The Thick of It was a searing satire on how modern politics works (and doesn't work). I don't think it was meant to provide a script for Rugby chief executives who say stupid things when their players get accused of harassing a woman just doing her job. 

What with Northern Districts cricket player Scott Kuggeleijn running a "it wasn't rape because any man would do the same" defence (and thanks for spattering that shit all over me and my 5 year old son, Scott), Chief's lock Michael Allardice thinking it's OK to shout homophobic remarks at a public swimming pools, before his team mates allegedly treated a women working as a stripper as their property to use for whatever yuks took their fancy, you could be forgiven for thinking that something is rather rotten in Kiwi masculine culture.

To which I'm sure any woman reading this will roll her eyes any say: "Really? You're just getting that now?". So rather than belabouring the obvious, let me focus on just one aspect of this whole pretty sad state of affairs; the behaviour of Chiefs chief executive Andrew Flexman.

Here's how RNZ News covered his response to the allegations made by Scarlette against the Chiefs players

Mr Flexman also apologised for earlier comments he had made, saying the woman's "standing in the community and culpability is not beyond reproach".

He said in retrospect he probably regretted the way that was expressed.

"As a person and the values I have, given the vocation that this particular woman is involved in, do I cast aspersions on her as a person as a result of that vocation? That's simply not what I believe in."

And further,

“Anybody that knows me well ... knows that that’s not the person I am, that’s not consistent with the value set that I have. In no way, shape or form would I ever make that assertion about a woman based on a vocation that she chooses and has the choice to be involved in.”

Reading this, I can't help but think of the scene in the penultimate episode of The Thick of It where the three political advisors (Emma, Phil and Adam) appear before the Goolding Inquiry and are confronted by Baroness Sureka with emails they wrote about a now-deceased homeless nurse with mental health issues, Mr Tickel. Emails such as the following:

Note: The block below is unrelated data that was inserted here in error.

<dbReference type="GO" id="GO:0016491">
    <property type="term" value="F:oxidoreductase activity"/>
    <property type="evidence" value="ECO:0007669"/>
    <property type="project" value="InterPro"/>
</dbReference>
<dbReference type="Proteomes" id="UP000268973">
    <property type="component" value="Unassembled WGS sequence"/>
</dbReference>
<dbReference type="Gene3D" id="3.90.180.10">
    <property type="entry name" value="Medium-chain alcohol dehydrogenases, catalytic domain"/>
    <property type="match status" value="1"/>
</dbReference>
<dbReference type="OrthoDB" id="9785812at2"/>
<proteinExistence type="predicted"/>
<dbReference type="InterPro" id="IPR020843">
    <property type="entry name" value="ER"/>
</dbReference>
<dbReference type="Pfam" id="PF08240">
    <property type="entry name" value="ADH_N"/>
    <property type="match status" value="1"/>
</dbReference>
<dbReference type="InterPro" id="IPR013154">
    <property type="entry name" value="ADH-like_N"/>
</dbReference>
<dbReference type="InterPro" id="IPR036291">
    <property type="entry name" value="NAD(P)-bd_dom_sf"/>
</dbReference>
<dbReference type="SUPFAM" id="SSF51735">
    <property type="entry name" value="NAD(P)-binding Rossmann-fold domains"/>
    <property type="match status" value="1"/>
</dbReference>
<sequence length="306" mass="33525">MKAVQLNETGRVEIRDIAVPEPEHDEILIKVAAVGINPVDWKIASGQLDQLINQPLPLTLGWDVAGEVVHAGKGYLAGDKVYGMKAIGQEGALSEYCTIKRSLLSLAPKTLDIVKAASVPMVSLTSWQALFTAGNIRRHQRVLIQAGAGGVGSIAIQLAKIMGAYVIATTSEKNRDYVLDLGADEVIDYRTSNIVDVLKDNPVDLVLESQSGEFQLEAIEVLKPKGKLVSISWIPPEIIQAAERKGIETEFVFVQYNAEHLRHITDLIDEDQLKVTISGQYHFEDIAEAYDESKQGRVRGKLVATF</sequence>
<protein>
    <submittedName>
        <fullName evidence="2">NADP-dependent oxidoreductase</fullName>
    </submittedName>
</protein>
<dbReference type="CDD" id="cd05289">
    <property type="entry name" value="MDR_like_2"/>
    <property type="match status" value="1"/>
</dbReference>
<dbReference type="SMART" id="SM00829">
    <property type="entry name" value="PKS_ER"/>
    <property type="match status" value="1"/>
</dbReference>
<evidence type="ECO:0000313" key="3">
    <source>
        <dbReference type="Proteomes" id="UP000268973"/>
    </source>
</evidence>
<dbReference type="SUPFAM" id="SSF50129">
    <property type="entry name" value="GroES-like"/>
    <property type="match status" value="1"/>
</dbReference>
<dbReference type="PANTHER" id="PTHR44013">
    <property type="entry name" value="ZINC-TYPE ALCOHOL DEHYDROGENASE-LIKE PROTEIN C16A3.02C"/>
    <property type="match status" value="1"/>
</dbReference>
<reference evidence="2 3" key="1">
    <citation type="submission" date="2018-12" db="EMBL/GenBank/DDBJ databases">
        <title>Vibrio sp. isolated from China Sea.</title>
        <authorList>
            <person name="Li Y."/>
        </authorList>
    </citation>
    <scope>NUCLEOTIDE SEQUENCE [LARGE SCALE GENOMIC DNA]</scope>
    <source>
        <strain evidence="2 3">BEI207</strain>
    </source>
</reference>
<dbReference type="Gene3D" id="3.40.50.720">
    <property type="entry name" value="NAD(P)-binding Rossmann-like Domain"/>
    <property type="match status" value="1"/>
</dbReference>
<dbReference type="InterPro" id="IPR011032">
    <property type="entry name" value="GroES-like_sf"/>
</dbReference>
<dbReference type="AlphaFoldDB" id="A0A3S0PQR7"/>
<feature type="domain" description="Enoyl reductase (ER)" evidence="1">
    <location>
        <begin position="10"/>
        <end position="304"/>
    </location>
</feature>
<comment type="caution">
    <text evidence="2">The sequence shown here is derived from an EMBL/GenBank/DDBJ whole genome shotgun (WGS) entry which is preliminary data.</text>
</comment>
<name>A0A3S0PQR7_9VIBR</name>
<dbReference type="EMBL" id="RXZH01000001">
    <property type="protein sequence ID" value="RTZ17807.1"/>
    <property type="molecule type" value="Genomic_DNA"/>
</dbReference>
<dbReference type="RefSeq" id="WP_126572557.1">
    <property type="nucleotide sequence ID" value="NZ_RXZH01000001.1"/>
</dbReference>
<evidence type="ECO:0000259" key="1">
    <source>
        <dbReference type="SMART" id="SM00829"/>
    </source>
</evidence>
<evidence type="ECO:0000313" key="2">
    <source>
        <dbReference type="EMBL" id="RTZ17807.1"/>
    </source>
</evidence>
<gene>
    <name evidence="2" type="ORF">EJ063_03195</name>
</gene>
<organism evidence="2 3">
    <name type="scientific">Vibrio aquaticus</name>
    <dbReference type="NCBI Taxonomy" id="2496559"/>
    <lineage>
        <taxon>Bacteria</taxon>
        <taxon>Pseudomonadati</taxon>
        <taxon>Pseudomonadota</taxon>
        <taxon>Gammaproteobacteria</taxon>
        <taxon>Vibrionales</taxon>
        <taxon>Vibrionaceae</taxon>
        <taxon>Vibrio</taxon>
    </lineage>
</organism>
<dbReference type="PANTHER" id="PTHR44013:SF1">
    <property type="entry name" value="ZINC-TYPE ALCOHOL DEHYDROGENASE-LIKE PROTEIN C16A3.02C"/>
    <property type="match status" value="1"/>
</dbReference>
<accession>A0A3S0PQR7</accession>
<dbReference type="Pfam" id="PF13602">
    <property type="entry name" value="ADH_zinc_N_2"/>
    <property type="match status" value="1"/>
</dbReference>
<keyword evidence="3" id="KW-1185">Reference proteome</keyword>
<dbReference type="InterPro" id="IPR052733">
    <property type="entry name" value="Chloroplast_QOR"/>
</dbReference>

"How many Mr Tickles does it take to change a light bulb? He doesn't have a light bulb, he's in a tent.

How do you turn Mr Tickle into Mr Happy? Lithium.

What's the difference between Mr Tickle and Captain Oates? Captain Oates has a less stupid name.

And one I feel that is particularly cruel, Miss Messinger, given Mr Tickel's mental health issues, 'The fucker's a nutbag.'"

 Forced to acknowledge the moral shabbiness of their words and views, the three squirm in the spotlight, with the truly pathetic Philip Bartholomew Cornelius Smith reaching a nadir of terribleness: 

Sorry. If I could add a mea culpa here rather than dancing around it. Others may choose to attempt to wriggle off the hook of shame, but I cannot. I cannot deny that my name is on those emails and yet I do not recognise that man. It is me, and yet, it is another, and for that I am truly sorry. This has been a humbling moment in my quest to become the man I know I can be.

Sometimes it seems like history really does repeat itself, first as farce and then as a PR exercise on Radio Sport.

Comments (24)

by Ross on August 04, 2016
Ross

What with Northern Districts cricket player Scott Kuggeleijn running a "it wasn't rape because any man would do the same" defence

Actually, it was Kuggeleijn's lawyer who made that comment. By the way, the jury failed to reach a verdict, which perhaps is a little surprising given that one witness said that Kuggeleijn hadn't raped her and that she was trying to "scare" him.

http://www.nzherald.co.nz/hamilton-news/news/article.cfm?c_id=1503366&ob...

by Andrew Geddis on August 05, 2016
Andrew Geddis

@Ross,

Lawyers may propose lines of defence, but it's the client's call as to whether these are pursued.

by Megan Pledger on August 05, 2016
Megan Pledger

@Ross

Maybe some of the jury believed first hand testimony:

Under cross examination by Morgan said she initially took a non-forceful response to his advances when they were both in bed together, in the early hours of the morning.

"I was saying no," she said. "I was not coming out all guns blazing. I thought I should be adequate saying no. It should not matter what tone of voice I was saying it."